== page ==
|About this Recording
9.70201 - DESBRIÈRE, J.: 5 Pièces étranges / 8 Préludes intérieurs / Piano Concerto (P. Gallois, Löfstrand, Sinfonia Finlandia Jyväskylä)
Jacques Desbrière (b. 1925)
Jacques Desbrière was born in 1925 into a family of art lovers. As a young boy he liked nothing better than to sit at the piano inventing variations on the pieces he had been taught, and he derived particular pleasure from improvisation, both indications of the composer to come. Although he was a pupil of Henri Challan at the Paris Conservatoire in 1943, he responded less well to this instruction than to that of the organist and composer André Tournier, a renowned teacher and accomplished musician. At the age of eighteen he partially abandoned composition in order to serve under General De Lattre de Tassigny (one of De Gaulle’s generals). After the war he returned with an injury to his hand which prevented him becoming the pianist he must have dreamt he would be. He strayed temporarily into the world of commerce, which his successful businessman father thought would prove more secure than an artistic career, before returning to composition.
It was meeting the flautist and conductor Patrick Gallois in 1987 that inspired Desbrière to write several works for flute and piano which were recorded with the pianist Elizabeth Sombart and published by Carrère. The Cinq pièces étranges (Five Strange Pieces) for flute and piano on the present recording have been recorded and played by numerous flautists throughout the world, including Claudio Marinone, Nikolay Stoykov, and Alexis Kossenko. Préludes intérieurs (Internal Preludes), a suite of eight works for solo piano here interpreted by Cecilia Löfstrand, belong to the same period. In 1993 he composed a ballet score for Lahsen Zinoun, a Moroccan choreographer and film-maker, which was performed at the Casablanca Festival of Dance by the Russian Bolshoy Ballet. In 1997 he produced a series of piano works, published by Quantum under the title Cahier de musique. This was recorded by the pianist Sylvie Carbonel.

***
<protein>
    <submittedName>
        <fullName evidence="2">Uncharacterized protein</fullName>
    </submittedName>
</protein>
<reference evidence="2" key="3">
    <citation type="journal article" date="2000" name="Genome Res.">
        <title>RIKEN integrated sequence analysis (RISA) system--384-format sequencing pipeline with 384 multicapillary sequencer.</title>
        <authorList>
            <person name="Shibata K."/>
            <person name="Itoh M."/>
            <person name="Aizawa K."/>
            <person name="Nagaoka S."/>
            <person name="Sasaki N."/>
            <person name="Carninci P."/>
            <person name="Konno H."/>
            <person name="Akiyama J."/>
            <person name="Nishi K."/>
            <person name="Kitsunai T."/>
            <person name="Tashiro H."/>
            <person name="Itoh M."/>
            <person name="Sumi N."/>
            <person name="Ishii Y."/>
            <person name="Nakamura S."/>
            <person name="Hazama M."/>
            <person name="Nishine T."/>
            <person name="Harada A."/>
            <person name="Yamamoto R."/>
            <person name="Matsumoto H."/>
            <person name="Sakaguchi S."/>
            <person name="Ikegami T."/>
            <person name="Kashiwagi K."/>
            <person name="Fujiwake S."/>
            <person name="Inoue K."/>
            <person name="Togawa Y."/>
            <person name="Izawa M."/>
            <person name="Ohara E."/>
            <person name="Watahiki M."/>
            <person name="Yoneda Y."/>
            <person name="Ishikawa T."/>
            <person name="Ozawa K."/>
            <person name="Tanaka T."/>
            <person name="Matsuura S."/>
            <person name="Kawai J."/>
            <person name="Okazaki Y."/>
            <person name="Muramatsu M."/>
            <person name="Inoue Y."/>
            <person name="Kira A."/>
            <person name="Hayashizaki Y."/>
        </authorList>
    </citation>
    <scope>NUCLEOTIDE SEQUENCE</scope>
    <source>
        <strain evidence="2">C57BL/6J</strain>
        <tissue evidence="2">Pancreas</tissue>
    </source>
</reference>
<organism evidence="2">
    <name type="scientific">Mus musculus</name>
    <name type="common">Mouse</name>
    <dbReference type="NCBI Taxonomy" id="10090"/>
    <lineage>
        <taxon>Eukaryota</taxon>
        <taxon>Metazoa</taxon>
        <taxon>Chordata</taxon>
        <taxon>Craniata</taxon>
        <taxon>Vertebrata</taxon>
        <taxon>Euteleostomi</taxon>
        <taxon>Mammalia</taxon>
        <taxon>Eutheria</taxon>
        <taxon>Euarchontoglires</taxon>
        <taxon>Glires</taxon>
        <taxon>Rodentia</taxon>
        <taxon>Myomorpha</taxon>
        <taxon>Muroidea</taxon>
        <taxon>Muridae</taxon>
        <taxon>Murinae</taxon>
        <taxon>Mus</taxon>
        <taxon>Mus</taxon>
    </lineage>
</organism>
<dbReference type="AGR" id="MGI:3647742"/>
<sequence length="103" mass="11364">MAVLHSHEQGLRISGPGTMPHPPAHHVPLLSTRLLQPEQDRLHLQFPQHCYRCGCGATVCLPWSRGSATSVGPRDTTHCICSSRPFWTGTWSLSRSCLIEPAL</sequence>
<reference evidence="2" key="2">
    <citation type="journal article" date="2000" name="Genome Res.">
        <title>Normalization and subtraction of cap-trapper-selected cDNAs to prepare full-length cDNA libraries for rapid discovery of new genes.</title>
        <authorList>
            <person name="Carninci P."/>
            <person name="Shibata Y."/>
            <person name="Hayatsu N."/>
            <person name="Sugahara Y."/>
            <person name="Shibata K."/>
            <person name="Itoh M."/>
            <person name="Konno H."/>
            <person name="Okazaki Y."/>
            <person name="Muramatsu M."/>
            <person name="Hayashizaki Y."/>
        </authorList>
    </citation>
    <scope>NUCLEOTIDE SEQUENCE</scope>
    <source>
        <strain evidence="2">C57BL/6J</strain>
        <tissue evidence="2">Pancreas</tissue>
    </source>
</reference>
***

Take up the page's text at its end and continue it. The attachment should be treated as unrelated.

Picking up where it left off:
At the request of his friend Patrick Gallois, Artistic Director of the Jyväskylä Sinfonia of Finland, Desbrière wrote his first symphony, recorded for Naxos, with orchestral excerpts from Pelléas et Mélisande by Sibelius [Naxos 8.557985]. For the same orchestra he wrote the Piano Concerto on the present disc, given its première in 2011 by Cecilia Löfstrand. He is currently working on Divertissement à la française, for flute, piano and orchestra, dedicated to the Philharmonic Orchestra of Sofia on its 85th anniversary. The première, a performance by Maria Prinz and Patrick Gallois, is scheduled to take place at a Day of French Music in Bulgaria in March 2014.
On first hearing, the music of Jacques Desbrière seems entirely in the French tradition: at once tonal and modal, arching from the Couperins to Francis Poulenc by way, naturally, of Fauré, Satie, and above all Ravel, to whom his Piano Concerto refers. The deliberate and distinctive quotations from Ravel’s G major Piano Concerto reveal how profoundly original the concerto by Desbrière is in its harmonic treatment and sense of organization, and in the composition at once free and structured which gives it direction.
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